More than 400 years after its creation, the King James Version of the Bible is still *the* authoritative translation of the Bible for many believers. They consider it to be the most powerful and poetic of the Bible's translations, and would not trade it for any of the more modern, easily understood translations. Completed in 1611, after years of labor by scholars working for the king of England, the King James Bible was reprinted and used for centuries. So widely used, in fact, that people who were barely literate could nonetheless quote the Bible in rich, classic English, complete with "thee," "thou," "verily" and "whomsoever." However, the King James Bible is not without its pitfalls. It's useful to know, for example, that "cattle" means all animals in 17th-century English, not just cows and bulls. Or that "meat" is food overall, not just animal flesh. And that in the famous chapter on love, 1 Corinthians 13, the word for "love" is "charity."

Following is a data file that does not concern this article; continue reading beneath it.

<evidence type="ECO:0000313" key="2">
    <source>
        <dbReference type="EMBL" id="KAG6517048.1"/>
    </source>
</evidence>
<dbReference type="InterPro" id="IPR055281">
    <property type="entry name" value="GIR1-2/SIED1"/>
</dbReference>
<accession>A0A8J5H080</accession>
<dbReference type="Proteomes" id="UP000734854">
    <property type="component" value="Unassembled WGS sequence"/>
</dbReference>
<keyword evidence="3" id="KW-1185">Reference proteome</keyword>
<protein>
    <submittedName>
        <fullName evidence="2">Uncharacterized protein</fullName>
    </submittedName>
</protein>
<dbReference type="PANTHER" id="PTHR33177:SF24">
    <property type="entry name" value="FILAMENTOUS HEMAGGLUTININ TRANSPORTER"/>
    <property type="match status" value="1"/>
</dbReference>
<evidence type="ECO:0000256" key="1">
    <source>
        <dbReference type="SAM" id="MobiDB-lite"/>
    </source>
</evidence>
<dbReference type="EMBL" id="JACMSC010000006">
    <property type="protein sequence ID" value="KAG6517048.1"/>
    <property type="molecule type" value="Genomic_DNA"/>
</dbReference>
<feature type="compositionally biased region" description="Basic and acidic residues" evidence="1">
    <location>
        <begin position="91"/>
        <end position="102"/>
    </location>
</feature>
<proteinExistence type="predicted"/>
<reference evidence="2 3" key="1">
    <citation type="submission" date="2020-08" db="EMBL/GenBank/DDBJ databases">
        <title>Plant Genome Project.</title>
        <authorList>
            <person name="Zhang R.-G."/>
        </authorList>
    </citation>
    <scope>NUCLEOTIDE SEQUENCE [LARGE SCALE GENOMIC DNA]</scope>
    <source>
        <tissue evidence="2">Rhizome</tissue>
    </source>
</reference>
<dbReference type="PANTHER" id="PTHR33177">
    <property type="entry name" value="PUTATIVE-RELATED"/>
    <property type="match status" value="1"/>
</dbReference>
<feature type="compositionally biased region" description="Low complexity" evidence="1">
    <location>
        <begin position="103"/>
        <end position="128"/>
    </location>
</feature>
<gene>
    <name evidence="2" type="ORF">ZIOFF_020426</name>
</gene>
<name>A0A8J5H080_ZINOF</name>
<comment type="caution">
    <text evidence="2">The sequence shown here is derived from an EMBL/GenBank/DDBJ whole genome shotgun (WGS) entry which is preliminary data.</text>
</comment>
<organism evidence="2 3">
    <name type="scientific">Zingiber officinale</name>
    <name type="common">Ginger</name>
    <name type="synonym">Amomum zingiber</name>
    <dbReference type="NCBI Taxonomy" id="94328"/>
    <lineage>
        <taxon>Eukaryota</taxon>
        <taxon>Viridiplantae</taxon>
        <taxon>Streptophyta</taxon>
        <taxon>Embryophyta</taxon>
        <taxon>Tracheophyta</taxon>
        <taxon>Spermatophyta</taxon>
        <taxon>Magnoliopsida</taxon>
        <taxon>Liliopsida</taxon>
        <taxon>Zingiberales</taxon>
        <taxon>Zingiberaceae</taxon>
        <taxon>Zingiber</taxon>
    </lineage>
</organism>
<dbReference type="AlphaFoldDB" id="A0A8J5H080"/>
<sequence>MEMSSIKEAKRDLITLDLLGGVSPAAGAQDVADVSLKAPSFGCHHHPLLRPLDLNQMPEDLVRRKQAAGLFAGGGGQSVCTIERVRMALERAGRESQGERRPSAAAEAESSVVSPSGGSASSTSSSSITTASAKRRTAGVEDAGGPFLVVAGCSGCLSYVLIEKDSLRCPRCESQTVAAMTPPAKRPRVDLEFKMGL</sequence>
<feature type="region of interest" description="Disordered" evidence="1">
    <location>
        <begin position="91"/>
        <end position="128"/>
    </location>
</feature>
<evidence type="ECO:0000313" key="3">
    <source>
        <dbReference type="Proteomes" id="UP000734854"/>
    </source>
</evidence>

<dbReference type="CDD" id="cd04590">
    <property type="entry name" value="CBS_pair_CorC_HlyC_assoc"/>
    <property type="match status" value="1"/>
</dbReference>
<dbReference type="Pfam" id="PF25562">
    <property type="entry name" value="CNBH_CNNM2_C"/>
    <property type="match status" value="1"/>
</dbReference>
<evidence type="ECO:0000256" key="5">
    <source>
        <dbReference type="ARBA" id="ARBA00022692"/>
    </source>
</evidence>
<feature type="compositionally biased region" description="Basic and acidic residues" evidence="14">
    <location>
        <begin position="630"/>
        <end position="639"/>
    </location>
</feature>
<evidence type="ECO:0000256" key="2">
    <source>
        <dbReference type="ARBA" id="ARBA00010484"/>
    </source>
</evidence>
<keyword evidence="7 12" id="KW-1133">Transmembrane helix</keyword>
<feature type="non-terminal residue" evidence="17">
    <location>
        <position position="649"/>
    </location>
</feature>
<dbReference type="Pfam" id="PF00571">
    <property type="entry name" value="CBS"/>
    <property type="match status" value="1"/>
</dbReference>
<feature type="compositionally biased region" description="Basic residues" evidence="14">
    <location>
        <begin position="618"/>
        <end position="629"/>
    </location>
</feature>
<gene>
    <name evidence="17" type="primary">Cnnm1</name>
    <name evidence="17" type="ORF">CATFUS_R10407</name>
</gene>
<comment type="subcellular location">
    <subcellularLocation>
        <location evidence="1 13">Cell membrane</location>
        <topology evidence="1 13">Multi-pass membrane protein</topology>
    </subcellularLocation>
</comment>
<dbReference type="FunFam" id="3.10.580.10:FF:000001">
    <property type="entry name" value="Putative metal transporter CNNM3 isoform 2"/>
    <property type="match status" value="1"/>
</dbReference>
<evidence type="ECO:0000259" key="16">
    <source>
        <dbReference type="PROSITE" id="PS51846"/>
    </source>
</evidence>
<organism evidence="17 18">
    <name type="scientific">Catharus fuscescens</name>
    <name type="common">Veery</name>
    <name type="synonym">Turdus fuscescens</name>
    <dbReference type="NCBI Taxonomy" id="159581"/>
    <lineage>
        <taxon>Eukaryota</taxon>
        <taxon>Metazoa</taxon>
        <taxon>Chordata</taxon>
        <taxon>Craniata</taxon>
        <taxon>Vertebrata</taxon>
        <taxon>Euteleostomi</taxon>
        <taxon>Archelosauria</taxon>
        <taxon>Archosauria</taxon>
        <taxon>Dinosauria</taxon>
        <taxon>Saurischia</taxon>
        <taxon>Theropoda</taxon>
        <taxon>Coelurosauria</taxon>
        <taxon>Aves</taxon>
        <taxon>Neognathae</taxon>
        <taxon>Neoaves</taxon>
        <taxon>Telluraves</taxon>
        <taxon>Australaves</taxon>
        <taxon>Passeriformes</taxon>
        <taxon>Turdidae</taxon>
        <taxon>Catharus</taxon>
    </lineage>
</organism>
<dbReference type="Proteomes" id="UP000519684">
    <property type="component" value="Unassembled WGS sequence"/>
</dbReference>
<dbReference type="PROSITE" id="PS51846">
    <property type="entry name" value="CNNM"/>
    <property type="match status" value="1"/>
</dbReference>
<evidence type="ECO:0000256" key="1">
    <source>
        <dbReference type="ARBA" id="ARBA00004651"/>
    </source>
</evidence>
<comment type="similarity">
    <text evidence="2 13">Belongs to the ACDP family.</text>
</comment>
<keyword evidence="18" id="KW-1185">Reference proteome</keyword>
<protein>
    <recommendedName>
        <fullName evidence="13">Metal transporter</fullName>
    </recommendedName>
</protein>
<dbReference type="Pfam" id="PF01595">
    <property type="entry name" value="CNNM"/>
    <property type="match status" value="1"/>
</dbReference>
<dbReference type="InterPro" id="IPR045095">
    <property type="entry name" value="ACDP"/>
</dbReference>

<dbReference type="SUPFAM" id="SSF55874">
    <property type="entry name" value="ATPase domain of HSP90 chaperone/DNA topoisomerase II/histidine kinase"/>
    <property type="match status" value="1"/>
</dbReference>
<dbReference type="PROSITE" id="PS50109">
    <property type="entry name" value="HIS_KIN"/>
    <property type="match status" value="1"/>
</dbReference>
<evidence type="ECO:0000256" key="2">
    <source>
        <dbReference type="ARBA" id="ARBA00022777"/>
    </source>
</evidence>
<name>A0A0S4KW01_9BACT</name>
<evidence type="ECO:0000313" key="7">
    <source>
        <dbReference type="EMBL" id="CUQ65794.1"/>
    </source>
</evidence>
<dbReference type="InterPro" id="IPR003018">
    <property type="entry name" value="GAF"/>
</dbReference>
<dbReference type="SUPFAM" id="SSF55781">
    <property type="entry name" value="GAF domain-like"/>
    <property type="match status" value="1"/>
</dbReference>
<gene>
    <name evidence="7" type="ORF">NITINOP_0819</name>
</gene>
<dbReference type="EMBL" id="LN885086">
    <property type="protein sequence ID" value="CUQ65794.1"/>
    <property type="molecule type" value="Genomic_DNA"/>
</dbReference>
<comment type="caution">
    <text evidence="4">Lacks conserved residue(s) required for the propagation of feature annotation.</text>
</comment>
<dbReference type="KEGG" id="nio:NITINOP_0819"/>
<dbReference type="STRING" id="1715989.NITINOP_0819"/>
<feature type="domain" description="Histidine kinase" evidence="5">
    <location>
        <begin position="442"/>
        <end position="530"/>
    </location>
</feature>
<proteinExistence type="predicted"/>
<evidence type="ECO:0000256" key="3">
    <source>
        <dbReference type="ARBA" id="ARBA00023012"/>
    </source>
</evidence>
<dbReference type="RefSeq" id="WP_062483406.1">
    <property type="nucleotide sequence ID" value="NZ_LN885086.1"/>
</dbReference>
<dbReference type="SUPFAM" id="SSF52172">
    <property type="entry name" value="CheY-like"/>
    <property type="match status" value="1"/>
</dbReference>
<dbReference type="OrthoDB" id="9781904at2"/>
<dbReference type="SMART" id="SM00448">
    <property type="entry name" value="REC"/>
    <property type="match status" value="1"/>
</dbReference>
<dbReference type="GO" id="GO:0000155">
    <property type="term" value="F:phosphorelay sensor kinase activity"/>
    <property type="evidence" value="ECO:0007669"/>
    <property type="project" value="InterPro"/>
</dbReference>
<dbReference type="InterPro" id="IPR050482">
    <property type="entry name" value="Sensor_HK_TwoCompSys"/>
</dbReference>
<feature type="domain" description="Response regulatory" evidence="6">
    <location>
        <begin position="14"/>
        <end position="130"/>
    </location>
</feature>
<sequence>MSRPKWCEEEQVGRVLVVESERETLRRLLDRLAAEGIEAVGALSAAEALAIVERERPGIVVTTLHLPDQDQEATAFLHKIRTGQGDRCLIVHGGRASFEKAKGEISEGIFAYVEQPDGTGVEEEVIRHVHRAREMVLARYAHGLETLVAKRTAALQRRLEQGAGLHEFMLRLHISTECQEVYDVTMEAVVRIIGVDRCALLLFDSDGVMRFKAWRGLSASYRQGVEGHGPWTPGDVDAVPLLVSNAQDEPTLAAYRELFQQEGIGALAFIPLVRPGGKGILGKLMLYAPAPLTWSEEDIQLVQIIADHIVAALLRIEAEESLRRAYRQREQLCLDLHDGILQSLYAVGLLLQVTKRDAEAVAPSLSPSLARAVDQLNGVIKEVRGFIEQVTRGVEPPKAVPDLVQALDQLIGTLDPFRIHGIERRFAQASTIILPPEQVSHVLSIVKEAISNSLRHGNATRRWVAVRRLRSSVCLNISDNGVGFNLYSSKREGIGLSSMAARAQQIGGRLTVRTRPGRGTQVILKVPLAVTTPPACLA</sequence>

Are you an aficionado of this classic translation of the Bible? Do you think you can navigate its peculiar rhythms and wrest meaning from its sometimes-archaic language? We've got a quiz in which you can try just that. Often you'll be asked to fill in a missing word or words from a Bible verse. But other times, to mix things up, you'll be asked to identify a speaker, or to name the book a particular verse is from.
Are you ready? Test your Bible knowledge now!